A friend who was in the middle of playing Firewatch, and who had previously enjoyed Dear Esther, and Everybody’s Gone To the Rapture, recommended it to me.  I was having a ‘grindy’ moment in Fallout 4, so I found it and downloaded it for $30 Australian (which I’m guessing is about $0.02 US Dollars?).

I wasn’t really sure what to expect, and getting some rather lovely music, with what appeared to be a very simplistic text-style ‘choose your own adventure’ wasn’t what I didn’t expect.  Some of the choices are ‘choose between these two’, and some are really more ‘I’ve read this, now give me the next bit of story’.

Still, you eventually get shown the game world, from a first person perspective, rendered in a rather nice, leaning-towards-cell-shaded, style.  These glimpses of the game world are interspersed with more of the story, until the game world becomes the story.

Now, I’m going to do something rather silly.  I’m going to talk about a Story Explorer game, without talking much about the story.  I’m still processing the story, and my thoughts on it, so I think that will be an entry of its own.

You play as Henry, who, for reasons that you work though in the beginning of the game, joins the Firewatch – a group of people that sit in their individual towers and look for fires.  There’s a little more to it, as you might need to tell someone to “put that damned fire out” when it’s a high fire danger, or perhaps some maintenance to be done.

In Firewatch the story is told through discussions over the radio with your supervisor (Delilah), your own comments, and documents that are found in mostly story sensible locations.  There are a few more activities than ‘Explore the Story’ such as interacting a little with the environment, and small puzzles to solve to continue.

The area that you ‘watch’ is  largish with forests, rivers, a lake and a canyon.  The various ‘missions’ that you’re given lead you through the landscape, while also pushing the story forwards.

Henry is not the most nimble.  While he can climb up some blocks of stone, or even climb  or  rappel down larger cliffs, it’s all done slowly and with a lot of effort.  He’s not in the best of shape, and the game makes that clear.  Somewhat refreshing, actually.  It also gives the game an excuse to keep you on certain paths.  Maybe you or I could climb over those rocks, or up that steep but small cliff – but Henry can’t.

This is used quite well in limiting the initial areas you can walk, and then opening them up later as, for example, an impenetrable set of bushes are burned down, allowing you to pass.  On the other hand, I found a couple of places where I knew I could go later, which just stopped me dead with an invisible wall.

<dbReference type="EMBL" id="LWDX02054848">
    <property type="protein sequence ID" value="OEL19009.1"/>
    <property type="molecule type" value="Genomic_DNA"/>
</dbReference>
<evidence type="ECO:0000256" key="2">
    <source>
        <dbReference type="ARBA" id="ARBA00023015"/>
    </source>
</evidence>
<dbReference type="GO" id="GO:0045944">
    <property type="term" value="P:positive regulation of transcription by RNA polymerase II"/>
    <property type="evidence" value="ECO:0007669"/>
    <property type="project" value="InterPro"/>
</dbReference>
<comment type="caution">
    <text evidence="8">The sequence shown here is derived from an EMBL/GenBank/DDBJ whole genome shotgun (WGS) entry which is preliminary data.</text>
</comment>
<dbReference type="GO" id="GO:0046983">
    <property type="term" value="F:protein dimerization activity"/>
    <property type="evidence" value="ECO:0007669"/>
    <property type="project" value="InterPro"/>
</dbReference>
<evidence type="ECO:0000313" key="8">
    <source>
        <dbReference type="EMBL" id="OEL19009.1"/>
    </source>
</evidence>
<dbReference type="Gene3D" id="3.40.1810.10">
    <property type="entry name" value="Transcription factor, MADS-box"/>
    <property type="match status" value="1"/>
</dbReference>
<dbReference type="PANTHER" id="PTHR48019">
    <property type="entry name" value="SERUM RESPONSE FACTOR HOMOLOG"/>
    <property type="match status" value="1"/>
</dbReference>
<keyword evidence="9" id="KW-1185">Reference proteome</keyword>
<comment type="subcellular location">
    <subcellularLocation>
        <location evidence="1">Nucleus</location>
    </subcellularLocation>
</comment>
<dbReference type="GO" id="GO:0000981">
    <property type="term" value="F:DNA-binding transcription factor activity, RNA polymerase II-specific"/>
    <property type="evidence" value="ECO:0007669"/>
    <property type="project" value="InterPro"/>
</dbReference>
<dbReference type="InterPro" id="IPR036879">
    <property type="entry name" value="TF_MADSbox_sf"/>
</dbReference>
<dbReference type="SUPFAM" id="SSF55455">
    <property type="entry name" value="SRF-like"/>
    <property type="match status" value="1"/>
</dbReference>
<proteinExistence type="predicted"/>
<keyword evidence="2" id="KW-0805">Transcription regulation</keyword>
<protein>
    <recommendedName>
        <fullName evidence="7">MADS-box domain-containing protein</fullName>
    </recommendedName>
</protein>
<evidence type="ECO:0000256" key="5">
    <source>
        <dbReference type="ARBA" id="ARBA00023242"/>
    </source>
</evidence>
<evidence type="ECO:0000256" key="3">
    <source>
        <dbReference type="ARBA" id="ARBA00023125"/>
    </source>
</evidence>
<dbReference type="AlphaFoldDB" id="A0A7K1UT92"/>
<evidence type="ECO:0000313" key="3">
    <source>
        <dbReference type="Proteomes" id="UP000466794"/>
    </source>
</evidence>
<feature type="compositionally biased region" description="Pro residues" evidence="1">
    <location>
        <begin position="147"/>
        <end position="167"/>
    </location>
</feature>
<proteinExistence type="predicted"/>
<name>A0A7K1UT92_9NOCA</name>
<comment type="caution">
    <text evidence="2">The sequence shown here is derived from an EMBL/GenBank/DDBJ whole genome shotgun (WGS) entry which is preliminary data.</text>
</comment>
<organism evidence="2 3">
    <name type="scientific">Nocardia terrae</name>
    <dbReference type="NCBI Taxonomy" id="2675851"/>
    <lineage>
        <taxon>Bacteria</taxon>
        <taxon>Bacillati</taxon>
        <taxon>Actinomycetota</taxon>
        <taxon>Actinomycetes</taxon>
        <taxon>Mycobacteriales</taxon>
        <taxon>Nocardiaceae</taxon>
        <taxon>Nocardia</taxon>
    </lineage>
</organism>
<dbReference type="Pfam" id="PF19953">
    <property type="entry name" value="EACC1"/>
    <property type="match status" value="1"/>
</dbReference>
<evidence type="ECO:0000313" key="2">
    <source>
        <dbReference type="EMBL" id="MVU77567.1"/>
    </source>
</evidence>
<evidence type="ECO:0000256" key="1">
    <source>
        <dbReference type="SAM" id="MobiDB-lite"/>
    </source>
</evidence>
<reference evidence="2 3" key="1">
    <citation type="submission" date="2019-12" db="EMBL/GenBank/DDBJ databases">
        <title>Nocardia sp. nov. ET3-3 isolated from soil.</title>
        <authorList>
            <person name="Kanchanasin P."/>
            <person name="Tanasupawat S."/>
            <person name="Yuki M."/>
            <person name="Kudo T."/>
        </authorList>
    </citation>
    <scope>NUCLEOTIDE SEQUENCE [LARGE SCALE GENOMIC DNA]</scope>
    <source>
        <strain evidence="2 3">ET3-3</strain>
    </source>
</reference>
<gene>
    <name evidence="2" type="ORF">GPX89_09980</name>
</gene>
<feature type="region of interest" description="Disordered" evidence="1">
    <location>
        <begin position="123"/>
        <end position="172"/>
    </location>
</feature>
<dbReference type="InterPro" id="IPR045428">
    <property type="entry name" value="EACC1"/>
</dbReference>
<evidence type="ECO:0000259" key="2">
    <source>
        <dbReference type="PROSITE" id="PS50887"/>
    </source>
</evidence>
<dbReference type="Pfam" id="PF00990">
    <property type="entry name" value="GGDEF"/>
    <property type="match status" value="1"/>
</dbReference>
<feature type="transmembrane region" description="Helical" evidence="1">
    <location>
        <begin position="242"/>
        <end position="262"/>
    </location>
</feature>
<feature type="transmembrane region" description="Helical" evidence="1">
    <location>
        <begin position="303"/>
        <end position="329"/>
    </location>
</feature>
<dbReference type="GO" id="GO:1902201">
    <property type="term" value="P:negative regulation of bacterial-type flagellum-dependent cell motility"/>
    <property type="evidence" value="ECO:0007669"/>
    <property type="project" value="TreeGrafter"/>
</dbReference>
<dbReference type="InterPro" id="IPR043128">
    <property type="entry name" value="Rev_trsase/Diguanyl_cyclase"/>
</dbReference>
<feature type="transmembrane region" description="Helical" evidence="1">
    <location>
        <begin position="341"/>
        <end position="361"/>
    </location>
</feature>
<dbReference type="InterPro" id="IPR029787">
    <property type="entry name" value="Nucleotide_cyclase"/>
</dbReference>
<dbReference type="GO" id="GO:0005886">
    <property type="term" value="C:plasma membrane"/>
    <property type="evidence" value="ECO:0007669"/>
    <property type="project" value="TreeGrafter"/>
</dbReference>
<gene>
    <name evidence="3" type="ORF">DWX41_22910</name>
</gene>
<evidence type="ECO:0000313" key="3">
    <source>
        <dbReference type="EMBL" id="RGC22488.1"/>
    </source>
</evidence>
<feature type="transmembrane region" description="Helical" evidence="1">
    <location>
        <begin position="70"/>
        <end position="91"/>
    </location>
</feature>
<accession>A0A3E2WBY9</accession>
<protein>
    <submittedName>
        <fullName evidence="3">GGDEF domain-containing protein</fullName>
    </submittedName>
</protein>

The art style I alluded to earlier is great for this game.  Despite my description of it being ‘leaning-towards-cell-shaded’ it’s very effective, and wonderfully renders the landscape around.  Whether it’s rocks in a canyon, Aspen trees, brush, a lake, or even a dilapidated outhouse, it all feels right.  Add to that he lighting that they use: whether it be the light of a sunset, or midday, or even the sun through bushfire smoke, it’s well observed and it helps the visual take on a deep atmosphere.

As someone who has been in the middle of a couple of bushfires, I can tell you the way they depict the smoke, ashes and general bushfire debris is really well done.  Also trigger warning: if you have been through this yourself, this may trigger you.

The audio is nothing special, but it works reasonably well for the world.  Beyond the various radio conversations you hear the wind in appropriate locations, footfalls, water and more.  As I say, none of it is spectacular, but I’m not sure it should be.  It does its job.

Movement around the world is mostly slow, with Henry seeming to amble everywhere.  He can ‘jog’, and that helps.  Except. I always imagine he’s power-walking  instead, due to the way the camera moves, and the way his arms are animated.

While the world is well realised, I did hit a few issues that bugged me.  Though you have to realise that seeing what breaks the game is second nature to me.

Firstly, there were times the game stuttered badly.  It seemed to mostly be in the same places, places that it would make sense to be loading the next chunk of scenery, so perhaps that was what caused it.

Secondly, as briefly mentioned earlier, while the game does a great job of hiding the walls that trap you in the game area, I did come across a couple that stopped me where there was no logical reason to do so.  What was strangest, is that one was still well within the map and didn’t seem to have a purpose at all.

Lastly, prompts appear when you can (for example) climb a rope, or hop over an obstacle.  The ‘detection area’ for these seemed inconsistent, and I often (especially on my second play though) found the prompt appearing, then disappearing.  I had to stop, back up, then wiggle the viewpoint around until I got it back again.

Still, none of these broke the game for me, and I did play through it twice.

From a technical point of view, I really love this game.  The atmosphere is great, the banter between the two main characters (Henry and Delilah) is well written and acted, the lighting and graphics do their job perfectly.

The story?  Well, that I’m still thinking about.











About Lisa

A Geeky Gamergrrl who obsesses about the strangest things.
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